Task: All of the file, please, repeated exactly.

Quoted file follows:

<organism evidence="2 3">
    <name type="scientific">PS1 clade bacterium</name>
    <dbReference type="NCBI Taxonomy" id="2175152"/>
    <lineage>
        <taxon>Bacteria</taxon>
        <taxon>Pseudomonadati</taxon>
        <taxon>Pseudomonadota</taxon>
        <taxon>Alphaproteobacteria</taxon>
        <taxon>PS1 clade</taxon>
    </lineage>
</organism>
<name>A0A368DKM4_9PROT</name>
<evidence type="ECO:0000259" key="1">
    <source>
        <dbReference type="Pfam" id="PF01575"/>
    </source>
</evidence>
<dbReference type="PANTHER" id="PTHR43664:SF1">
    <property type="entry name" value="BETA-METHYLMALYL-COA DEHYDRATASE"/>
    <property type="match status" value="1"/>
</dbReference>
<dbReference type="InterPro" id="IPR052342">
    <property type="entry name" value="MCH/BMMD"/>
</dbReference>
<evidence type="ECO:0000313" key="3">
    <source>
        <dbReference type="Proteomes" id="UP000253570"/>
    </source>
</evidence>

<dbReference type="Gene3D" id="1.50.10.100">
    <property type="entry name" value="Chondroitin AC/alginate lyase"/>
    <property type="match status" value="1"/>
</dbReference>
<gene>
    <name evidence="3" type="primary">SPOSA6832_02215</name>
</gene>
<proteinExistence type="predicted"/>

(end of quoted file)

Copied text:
<organism evidence="2 3">
    <name type="scientific">PS1 clade bacterium</name>
    <dbReference type="NCBI Taxonomy" id="2175152"/>
    <lineage>
        <taxon>Bacteria</taxon>
        <taxon>Pseudomonadati</taxon>
        <taxon>Pseudomonadota</taxon>
        <taxon>Alphaproteobacteria</taxon>
        <taxon>PS1 clade</taxon>
    </lineage>
</organism>
<name>A0A368DKM4_9PROT</name>
<evidence type="ECO:0000259" key="1">
    <source>
        <dbReference type="Pfam" id="PF01575"/>
    </source>
</evidence>
<dbReference type="PANTHER" id="PTHR43664:SF1">
    <property type="entry name" value="BETA-METHYLMALYL-COA DEHYDRATASE"/>
    <property type="match status" value="1"/>
</dbReference>
<dbReference type="InterPro" id="IPR052342">
    <property type="entry name" value="MCH/BMMD"/>
</dbReference>
<evidence type="ECO:0000313" key="3">
    <source>
        <dbReference type="Proteomes" id="UP000253570"/>
    </source>
</evidence>

<dbReference type="Gene3D" id="1.50.10.100">
    <property type="entry name" value="Chondroitin AC/alginate lyase"/>
    <property type="match status" value="1"/>
</dbReference>
<gene>
    <name evidence="3" type="primary">SPOSA6832_02215</name>
</gene>
<proteinExistence type="predicted"/>